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Catholic view of Purgatory ... Is it real?

michael_legna's picture

Your approach of attacking individual interpretations is unfair

Dan Fugett said -
Statement from infallible scripture.
Mat 5:25-26 25 Agree with thine adversary quickly, whiles thou art in the way with him; lest at any time the adversary deliver thee to the judge, and the judge deliver thee to the officer, and thou be cast into prison. 26 Verily I say unto thee, Thou shalt by no means come out thence, till thou hast paid the uttermost farthing.

Your 2nd interpretation of this passage.

This verse is telling us that we must make restitution and be reconciled to those whom we offend as part of a true repentance, because if we do not we will find ourselves having to suffer a loss as this lack of restitution is purged from us in a place of judgment until we are in a state of true repentance.

Your 1st interpretation of this passage

These verses allude to a temporary state of purgation called a "prison." There is no exit until we are perfect, and the last penny is paid.

Complete passage
23 “Therefore if you are presenting your offering at the altar, and there remember that your brother has something against you, 24 leave your offering there before the altar and go; first be reconciled to your brother, and then come and present your offering. 25 “Make friends quickly with your opponent at law while you are with him on the way, so that your opponent may not hand you over to the judge, and the judge to the officer, and you be thrown into prison. 26 “Truly I say to you, you will not come out of there until you have paid up the last cent.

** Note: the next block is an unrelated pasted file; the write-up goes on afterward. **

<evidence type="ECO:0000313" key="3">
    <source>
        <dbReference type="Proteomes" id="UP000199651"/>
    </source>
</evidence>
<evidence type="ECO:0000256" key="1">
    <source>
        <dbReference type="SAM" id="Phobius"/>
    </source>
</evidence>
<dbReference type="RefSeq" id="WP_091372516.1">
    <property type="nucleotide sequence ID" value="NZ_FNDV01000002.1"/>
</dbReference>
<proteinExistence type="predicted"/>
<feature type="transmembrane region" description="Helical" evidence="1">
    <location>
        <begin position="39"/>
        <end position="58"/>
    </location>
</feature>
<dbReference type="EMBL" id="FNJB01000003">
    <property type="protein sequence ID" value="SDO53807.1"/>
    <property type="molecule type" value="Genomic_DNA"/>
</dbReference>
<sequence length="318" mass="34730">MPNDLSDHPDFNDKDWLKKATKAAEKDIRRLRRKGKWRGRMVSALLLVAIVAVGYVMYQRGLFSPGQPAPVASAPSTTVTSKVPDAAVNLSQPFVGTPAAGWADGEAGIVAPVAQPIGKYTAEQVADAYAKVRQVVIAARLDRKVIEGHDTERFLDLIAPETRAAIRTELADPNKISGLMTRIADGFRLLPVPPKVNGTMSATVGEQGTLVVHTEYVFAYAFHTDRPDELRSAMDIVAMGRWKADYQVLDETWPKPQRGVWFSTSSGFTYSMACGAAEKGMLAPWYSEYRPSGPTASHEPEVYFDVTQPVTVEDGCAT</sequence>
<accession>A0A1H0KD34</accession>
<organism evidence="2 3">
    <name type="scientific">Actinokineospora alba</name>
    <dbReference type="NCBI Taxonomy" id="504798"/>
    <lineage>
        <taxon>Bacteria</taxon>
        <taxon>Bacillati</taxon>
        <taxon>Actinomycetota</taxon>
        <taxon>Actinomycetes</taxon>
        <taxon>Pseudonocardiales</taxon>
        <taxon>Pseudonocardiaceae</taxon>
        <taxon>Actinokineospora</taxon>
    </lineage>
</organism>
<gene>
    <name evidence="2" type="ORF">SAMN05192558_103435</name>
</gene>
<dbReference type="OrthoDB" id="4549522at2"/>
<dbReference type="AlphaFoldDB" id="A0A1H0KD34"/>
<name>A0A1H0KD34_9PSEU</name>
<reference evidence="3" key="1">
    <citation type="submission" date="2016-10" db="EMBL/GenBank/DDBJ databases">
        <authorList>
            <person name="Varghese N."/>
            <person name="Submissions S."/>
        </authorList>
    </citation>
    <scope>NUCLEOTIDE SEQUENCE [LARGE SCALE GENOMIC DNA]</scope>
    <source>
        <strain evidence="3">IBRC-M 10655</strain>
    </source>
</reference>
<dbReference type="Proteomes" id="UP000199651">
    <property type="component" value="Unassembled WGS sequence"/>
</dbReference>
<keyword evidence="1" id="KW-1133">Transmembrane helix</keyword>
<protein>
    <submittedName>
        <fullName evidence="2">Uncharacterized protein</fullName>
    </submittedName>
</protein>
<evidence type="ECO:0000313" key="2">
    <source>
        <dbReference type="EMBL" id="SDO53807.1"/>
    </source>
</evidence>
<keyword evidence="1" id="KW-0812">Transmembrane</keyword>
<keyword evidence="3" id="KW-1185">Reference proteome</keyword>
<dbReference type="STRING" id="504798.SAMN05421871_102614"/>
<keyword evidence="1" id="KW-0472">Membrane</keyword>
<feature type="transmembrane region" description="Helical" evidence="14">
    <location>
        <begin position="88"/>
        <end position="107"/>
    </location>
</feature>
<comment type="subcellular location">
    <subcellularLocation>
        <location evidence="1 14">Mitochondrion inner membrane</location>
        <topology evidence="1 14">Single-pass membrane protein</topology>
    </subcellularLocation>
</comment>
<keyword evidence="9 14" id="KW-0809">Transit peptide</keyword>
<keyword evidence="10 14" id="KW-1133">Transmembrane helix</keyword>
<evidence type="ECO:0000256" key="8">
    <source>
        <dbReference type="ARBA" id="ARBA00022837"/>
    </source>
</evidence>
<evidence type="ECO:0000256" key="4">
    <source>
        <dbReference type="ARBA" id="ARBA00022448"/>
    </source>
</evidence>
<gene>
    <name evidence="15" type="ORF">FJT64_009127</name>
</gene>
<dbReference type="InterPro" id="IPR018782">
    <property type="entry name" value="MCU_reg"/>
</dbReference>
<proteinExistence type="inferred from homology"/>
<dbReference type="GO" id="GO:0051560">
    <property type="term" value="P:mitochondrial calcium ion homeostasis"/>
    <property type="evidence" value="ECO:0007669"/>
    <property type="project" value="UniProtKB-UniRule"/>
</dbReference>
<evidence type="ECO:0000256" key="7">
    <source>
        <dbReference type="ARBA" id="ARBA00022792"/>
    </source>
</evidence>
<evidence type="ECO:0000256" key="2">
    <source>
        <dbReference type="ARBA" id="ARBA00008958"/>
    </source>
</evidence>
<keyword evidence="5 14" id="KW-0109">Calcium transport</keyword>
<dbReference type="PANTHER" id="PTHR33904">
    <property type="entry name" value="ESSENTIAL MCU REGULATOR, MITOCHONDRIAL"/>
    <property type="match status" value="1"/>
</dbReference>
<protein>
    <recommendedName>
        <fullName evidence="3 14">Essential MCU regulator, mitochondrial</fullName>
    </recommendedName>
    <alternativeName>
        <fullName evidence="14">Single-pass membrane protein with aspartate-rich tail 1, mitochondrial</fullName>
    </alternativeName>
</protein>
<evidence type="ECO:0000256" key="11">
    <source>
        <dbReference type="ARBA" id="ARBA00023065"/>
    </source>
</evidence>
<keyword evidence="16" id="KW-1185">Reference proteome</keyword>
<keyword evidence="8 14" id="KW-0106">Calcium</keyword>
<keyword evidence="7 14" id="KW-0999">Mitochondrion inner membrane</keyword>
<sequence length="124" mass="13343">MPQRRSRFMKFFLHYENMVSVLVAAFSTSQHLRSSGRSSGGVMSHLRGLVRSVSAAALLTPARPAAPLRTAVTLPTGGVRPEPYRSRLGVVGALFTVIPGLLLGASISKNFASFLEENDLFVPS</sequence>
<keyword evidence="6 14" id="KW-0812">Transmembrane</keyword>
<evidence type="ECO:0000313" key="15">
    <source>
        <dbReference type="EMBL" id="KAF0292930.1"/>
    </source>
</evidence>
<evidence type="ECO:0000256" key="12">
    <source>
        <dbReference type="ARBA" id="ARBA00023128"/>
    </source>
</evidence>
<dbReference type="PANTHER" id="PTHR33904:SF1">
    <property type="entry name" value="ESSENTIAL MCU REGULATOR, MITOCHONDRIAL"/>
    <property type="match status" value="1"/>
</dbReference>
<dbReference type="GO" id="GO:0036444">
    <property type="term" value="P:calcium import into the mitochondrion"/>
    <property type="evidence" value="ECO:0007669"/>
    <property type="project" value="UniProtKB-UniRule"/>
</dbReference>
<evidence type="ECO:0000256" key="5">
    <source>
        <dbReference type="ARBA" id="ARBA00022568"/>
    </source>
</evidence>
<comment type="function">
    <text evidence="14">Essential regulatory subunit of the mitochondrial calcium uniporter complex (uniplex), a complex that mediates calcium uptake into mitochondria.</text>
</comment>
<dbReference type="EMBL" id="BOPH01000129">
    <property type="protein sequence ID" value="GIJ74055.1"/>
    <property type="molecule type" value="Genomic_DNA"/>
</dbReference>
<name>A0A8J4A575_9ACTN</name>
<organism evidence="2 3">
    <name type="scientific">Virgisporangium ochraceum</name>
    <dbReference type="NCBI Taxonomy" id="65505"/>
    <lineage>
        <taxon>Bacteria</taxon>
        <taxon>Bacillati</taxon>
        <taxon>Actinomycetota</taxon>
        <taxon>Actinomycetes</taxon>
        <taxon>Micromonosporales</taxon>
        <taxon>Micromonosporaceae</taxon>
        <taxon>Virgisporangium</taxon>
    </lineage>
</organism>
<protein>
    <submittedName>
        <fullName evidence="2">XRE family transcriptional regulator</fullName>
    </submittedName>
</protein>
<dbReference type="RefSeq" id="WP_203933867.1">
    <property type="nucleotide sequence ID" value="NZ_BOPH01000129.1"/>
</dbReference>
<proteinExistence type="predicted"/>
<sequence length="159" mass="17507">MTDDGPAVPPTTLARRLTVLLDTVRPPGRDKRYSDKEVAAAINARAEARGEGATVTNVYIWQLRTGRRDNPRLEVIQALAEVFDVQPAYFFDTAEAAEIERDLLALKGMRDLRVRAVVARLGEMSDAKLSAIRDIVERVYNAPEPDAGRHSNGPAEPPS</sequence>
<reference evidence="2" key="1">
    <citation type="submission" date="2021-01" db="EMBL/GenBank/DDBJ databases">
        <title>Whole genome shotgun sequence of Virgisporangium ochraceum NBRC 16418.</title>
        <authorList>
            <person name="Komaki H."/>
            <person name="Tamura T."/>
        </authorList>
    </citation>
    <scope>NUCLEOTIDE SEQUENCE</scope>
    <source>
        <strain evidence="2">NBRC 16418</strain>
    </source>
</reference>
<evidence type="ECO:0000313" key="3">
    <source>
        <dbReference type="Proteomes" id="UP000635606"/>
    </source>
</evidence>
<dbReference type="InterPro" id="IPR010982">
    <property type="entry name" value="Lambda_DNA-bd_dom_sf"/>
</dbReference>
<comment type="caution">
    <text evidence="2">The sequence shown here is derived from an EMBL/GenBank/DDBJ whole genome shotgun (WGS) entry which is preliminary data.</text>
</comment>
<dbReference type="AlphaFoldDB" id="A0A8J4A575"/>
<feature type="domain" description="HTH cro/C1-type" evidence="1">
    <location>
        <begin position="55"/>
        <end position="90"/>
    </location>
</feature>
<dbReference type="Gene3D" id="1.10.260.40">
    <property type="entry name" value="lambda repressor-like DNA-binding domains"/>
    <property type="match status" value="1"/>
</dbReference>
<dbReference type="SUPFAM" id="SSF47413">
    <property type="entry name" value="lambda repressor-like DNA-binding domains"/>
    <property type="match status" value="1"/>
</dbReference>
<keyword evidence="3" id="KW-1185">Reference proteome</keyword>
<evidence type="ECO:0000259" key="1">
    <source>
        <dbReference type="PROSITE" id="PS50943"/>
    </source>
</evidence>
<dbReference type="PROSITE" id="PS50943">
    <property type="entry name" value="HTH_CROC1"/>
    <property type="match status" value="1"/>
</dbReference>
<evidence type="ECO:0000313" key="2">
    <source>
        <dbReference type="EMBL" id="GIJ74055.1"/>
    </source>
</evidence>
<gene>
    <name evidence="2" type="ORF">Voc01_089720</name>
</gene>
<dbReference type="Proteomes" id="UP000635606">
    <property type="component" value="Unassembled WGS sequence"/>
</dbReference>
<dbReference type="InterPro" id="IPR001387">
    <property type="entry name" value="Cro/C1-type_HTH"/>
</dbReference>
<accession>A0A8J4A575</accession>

New American Standard Bible : 1995 Update. LaHabra, CA : The Lockman Foundation, 1995, S. Mt 5:23-26


What in this verse creates a foundation for the assertions contained in this interpretation?

Of course this one section of scripture in isolation cannot provide the full development of the assertions, but taken with the others to get a complete view of the harmony of the Bible we can see the basis for the assertions.

Still the intent of the scripture is that we cannot make an offer pleasing to God until we are in a state of proper and full repentance, and that requires not just feeling sorry but actually making it up to those whom we may have offended. If we do not do this when we do face God He will put us through a purification process where we will suffer loss which is comparable to the restitution we should have made such that these sins of omission are burnt away and we lose that which defiles us and prevents our entering into the kingdom of heaven.

Dan Fugett said -
What is your proof that makes the adversary, officer, judge, and prison represent more than whet those words represent in everyday life???

Because God does not threaten us with everyday punishments for failing to reconcile with our brother. Would you contend God is merely warning us to reconcile to avoid earthly prison because that is more important than worshipping Him? Those who take that approach are placing the world above God and that is a clear error.

Dan Fugett said -
Where did the word perfect come from? The vulgate doesnt use this word in the passage (v26) "Amen dico tibi, non exies inde, donec reddas novissimum quadrantem." and neither does the greek "26 ἀμὴν λέγω σοι, οὐ μὴ ἐξέλθῃς ἐκεῖθεν, ἕως ἂν ἀποδῷς τὸν ἔσχατον κοδράντην. "

The word perfect is in reference to the state we must be in to enter heaven - it is based on one of the other verses we need to consider along with this one to see the doctrine fully developed as you ask. That verse is of course:

Rev 21:27 And there shall in no wise enter into it any thing that defileth, neither whatsoever worketh abomination, or maketh a lie: but they which are written in the Lamb's book of life.

We can have no imperfections associated with us if we are to enter into His presence. That is why we must have the inferior works burnt away as described in 1 Cor 3:10-16

Dan Fugett said -